## Universal limiting mean return of CPPI investment portfolios

CPPI$^{\dagger}$ is a risk management tactic that can be applied to any investment portfolio. The approach entails banking a percentage of profits whenever a new all time high wealth is achieved, thereby ensuring that a portfolio’s drawdown never goes below some maximum percentage. Here, I review CPPI and then consider the mean growth rate of a CPPI portfolio. I find that in a certain, common limit, this mean growth is given by a universal formula, (\ref{cppi_asymptotic_growth}) below. This universal result does not depend in detail on the statistics of the investment in question, but instead only on its mean return and standard deviation. I illustrate the formula’s accuracy with a simulation in python.

$\dagger$ CPPI = “Constant Proportion Portfolio Insurance”
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## Universal drawdown statistics in investing

We consider the equilibrium drawdown distribution for a biased random walk — in the context of a repeated investment game, the drawdown at a given time is how much has been lost relative to the maximum capital held up to that time. We show that in the tail, this is exponential. Further, when mean drift is small, this has an exponent that is universal in form, depending only on the mean and standard deviation of the step distribution. We give simulation examples in python consistent with the results.

## TimeMarker class for python

We give a simple class for marking the time at different points in a code block and then printing out the time gaps between adjacent marked points. This is useful for identifying slow spots in code.

## An orientational integral

We evaluate an integral having to do with vector averages over all orientations in an $n$-dimensional space.

## Compounding benefits of tax protected accounts

Here, we highlight one of the most important benefits of tax protected accounts (eg Traditional and Roth IRAs and 401ks). Specifically, we review the fact that not having to pay taxes on any investment growth that occurs while the money is held in the account results in compounding / exponential growth with a larger exponent than would be obtained in a traditional account.

## Utility functions and immigration

We consider how the GDP or utility output of a city depends on the number of people living within it. From this, we derive some interesting consequences that can inform both government and individual attitudes towards newcomers.

## The speed of traffic

We use a simple argument to estimate the speed of traffic on a highway as a function of the density of cars. The idea is to simply calculate the maximum speed that traffic could go without supporting a growing traffic jam.

## Linear compression in python: PCA vs unsupervised feature selection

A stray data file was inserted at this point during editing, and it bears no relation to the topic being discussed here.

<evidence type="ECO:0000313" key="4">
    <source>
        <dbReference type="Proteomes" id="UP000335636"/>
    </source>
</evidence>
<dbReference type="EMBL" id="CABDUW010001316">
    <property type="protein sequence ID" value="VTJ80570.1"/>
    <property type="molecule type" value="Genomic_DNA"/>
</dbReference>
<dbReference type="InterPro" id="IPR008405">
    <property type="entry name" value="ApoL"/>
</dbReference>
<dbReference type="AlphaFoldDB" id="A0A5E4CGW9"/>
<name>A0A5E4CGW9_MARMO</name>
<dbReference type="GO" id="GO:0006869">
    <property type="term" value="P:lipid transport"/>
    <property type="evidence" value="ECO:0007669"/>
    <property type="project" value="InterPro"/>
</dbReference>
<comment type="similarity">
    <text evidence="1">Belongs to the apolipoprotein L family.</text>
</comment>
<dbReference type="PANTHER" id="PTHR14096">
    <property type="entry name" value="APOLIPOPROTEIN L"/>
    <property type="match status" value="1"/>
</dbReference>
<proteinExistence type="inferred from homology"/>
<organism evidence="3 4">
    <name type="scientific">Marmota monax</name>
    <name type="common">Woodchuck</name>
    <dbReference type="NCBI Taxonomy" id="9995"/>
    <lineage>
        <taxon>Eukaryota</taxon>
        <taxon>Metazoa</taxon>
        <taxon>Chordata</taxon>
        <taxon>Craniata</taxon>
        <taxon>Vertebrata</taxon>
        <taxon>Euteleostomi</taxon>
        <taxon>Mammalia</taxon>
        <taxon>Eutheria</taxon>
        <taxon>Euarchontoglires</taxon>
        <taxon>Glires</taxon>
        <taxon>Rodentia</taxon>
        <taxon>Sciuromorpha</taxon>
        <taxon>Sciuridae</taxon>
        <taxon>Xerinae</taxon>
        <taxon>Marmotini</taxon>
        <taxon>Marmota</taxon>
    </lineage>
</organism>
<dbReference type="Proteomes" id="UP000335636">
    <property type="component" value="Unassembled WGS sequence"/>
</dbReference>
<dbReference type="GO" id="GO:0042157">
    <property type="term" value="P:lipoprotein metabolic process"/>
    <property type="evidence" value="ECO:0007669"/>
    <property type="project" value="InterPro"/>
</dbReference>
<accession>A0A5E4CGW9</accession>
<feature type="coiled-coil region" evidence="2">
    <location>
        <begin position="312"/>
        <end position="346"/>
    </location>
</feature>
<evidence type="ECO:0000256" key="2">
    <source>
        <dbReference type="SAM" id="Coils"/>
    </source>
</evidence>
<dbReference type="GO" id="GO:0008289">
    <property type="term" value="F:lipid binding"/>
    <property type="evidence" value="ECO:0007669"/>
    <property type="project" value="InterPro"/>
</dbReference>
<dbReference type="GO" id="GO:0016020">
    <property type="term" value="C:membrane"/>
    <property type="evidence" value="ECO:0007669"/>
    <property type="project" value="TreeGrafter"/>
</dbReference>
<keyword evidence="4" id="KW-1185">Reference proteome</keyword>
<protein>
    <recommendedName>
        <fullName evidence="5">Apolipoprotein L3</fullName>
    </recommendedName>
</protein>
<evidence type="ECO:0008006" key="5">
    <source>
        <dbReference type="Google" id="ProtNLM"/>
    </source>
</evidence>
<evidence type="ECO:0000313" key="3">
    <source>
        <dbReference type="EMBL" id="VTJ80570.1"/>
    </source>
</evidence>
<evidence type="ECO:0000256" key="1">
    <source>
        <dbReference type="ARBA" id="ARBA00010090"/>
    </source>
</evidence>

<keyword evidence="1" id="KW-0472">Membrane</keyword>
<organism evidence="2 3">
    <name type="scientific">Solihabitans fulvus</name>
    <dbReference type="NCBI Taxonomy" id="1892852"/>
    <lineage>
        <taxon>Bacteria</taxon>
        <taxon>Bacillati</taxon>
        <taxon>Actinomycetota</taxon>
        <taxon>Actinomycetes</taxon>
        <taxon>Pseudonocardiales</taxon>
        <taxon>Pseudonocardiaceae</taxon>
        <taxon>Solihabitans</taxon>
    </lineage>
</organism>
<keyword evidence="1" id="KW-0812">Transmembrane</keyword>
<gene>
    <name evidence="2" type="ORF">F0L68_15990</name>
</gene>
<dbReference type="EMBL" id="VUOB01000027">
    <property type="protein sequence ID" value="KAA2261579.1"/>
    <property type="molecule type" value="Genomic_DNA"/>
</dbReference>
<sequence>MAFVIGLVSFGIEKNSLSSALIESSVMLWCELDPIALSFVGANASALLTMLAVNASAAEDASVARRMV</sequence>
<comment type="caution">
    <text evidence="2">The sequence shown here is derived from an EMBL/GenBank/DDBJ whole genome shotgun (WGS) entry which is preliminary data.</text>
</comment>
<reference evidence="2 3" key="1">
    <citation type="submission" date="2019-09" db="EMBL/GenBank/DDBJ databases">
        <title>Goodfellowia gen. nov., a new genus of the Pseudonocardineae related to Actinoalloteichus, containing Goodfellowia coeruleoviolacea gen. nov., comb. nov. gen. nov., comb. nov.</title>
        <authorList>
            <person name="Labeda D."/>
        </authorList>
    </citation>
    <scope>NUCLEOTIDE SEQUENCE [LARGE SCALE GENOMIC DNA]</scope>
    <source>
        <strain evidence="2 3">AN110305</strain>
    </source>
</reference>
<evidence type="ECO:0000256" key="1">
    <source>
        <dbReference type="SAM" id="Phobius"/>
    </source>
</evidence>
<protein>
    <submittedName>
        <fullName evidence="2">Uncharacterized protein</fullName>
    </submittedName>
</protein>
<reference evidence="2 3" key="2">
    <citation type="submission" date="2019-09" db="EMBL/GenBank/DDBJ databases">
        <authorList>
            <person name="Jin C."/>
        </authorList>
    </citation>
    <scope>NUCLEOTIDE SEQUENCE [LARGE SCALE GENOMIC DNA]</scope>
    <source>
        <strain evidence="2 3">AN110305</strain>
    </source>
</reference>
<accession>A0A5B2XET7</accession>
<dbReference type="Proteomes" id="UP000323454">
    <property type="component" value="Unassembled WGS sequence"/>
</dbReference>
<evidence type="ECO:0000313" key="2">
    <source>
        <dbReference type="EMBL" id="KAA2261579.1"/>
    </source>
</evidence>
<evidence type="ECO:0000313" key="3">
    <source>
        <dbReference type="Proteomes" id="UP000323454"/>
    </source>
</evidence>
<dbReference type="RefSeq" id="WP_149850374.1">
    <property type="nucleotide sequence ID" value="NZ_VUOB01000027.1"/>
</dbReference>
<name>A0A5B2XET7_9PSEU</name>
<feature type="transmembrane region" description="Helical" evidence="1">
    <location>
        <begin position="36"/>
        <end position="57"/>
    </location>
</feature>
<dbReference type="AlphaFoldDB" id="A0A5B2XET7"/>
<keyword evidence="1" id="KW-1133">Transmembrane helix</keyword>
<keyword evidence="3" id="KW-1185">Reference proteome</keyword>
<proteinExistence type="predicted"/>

We illustrate the application of two linear compression algorithms in python: Principal component analysis (PCA) and least-squares feature selection. Both can be used to compress a passed array, and they both work by stripping out redundant columns from the array. The two differ in that PCA operates in a particular rotated frame, while the feature selection solution operates directly on the original columns. As we illustrate below, PCA always gives a stronger compression. However, the feature selection solution is often comparably strong, and its output has the benefit of being relatively easy to interpret — a virtue that is important for many applications.

## linselect demo: a tech sector stock analysis

This is a tutorial post relating to our python feature selection package, linselect. The package allows one to easily identify minimal, informative feature subsets within a given data set.

Here, we demonstrate linselect‘s basic API by exploring the relationship between the daily percentage lifts of 50 tech stocks over one trading year. We will be interested in identifying minimal stock subsets that can be used to predict the lifts of the others.

This is a demonstration walkthrough, with commentary and interpretation throughout. See the package docs folder for docstrings that succinctly detail the API.

Contents:

• Load the data and examine some stock traces
• FwdSelect, RevSelect; supervised, single target
• FwdSelect, RevSelect; supervised, multiple targets
• FwdSelect, RevSelect; unsupervised
• GenSelect

The data and a Jupyter notebook containing the code for this demo are available on our github, here.

The linselect package can be found on our github, here.

## Integration method to map model scores to conversion rates from example data

This note addresses the typical applied problem of estimating from data how a target “conversion rate” function varies with some available scalar score function — e.g., estimating conversion rates from some marketing campaign as a function of a targeting model score. The idea centers around estimating the integral of the rate function; differentiating this gives the rate function. The method is a variation on a standard technique for estimating pdfs via fits to empirical cdfs.